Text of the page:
Fine example of De Fer's map of California, offered here with the accompanying text page from De Fer's A tlas Curieux.
De Fer's map is one of the few regional maps to focus exclusively on California during the period it was mapped as an Island, and one of the largest depictions of an insular California. Ironically, the the map is primarily a product of the information reported back from California by Father Eusebio Kino, who had arrived in Mexico as a Missionary in the late 17th Century with the intentions of confirming that California was a Peninsula, not an island. Some of Kino's earliest work included updated cartographic descriptions of the Southern portion of Baja California, as he awaited his chance to proceed north to the to source of the Sea of Cortez. This map and Scherer's maps of California and Baja California were heavily influenced by Kino, who ironically prior to the date of this map produced his first map showing CA as a peninsula.
The map was engraved by Inseln, who also engraved Father Kino's seminal map which re-attached California to the mainland. In fact, De Fer gives credit to the work of Kino as the major new source of information regarding missionary and Indian settlements in the region, along with updated geographical information about the rivers system and mountain ranges in California. On the present map, California appears with an indented northern coast and is labeled "Californias ó Carolinas." Aside from the popular misconstruction of California's geography, the de Fer map is surprisingly accurate. New Mexico is shown covered with engraved numbers from 1 to 314 which correspond to an engraved key in the top right third of the map. The key identifies the names of 314 settlements, including Santa Fe, Taos, Pecos, El Paso, and all New Mexican pueblos. Twenty-three place names on the map are new. Northern New Mexican place names and Native American pueblos are true to Pere Kino's original and reflect his minor displacement of northern villages. This is a fascinatingly detailed map of California as an island, as well as a well-documented and accurate picture of the settlement history of New Mexico and southern Arizona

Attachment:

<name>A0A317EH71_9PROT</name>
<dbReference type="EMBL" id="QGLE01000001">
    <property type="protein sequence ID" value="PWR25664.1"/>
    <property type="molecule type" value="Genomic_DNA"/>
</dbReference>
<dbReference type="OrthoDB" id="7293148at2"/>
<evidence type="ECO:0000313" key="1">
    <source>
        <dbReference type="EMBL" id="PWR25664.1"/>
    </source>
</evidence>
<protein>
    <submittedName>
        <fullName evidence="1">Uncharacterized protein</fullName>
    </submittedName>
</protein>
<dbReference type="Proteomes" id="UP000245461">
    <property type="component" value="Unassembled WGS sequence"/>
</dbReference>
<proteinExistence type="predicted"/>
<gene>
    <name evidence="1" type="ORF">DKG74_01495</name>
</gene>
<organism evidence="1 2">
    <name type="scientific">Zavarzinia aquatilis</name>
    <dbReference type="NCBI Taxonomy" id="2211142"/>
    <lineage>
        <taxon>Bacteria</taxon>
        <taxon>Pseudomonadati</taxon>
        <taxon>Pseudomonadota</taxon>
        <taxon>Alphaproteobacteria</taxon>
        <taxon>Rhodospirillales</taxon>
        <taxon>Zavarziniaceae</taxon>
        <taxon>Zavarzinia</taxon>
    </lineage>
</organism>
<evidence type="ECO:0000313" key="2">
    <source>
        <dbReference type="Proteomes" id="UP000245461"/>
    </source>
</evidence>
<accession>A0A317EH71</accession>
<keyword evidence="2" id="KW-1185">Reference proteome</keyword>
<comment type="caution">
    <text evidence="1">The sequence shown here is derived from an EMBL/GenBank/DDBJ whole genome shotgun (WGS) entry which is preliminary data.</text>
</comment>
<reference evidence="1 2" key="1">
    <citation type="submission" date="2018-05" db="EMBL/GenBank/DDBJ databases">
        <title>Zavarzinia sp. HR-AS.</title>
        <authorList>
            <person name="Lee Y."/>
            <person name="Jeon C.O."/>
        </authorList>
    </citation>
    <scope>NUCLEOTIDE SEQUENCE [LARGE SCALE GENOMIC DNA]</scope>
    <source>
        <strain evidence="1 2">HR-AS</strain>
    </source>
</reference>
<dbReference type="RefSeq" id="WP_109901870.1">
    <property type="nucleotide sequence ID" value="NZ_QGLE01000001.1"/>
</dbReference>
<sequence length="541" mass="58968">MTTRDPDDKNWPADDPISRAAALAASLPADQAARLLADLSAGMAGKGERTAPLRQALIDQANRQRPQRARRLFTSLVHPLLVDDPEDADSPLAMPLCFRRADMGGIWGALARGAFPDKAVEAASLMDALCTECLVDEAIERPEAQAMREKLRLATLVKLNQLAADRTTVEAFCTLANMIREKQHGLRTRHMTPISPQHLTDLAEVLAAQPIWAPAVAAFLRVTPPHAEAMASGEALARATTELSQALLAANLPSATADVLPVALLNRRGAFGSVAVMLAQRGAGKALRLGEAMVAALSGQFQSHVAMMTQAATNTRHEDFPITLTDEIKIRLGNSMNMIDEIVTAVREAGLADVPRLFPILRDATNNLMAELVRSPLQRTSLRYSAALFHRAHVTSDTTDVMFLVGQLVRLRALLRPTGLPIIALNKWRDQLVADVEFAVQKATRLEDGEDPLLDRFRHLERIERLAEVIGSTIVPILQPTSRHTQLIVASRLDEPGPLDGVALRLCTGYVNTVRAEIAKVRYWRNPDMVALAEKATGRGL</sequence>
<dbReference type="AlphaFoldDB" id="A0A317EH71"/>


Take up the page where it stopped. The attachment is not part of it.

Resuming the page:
Nicholas de Fer (1646-1720) was the son of a map seller, Antoine de Fer, and grew to be one of the most well-known mapmakers in France in the seventeenth century. He was apprenticed at twelve years old to Louis Spirinx, an engraver. When his father died in 1673, Nicholas helped his mother run the business until 1687, when he became the sole proprietor.
His earliest known work is a map of the Canal of Languedoc in 1669, while some of his earliest engravings are in the revised edition of Methode pour Apprendre Facilement la Geographie (1685). In 1697, he published his first world atlas. Perhaps his most famous map is his wall map of America, published in 1698, with its celebrated beaver scene (engraved by Hendrick van Loon, designed by Nicolas Guerard). After his death in 1720, the business passed to his sons-in-law, Guillaume Danet and Jacques-Francois Benard.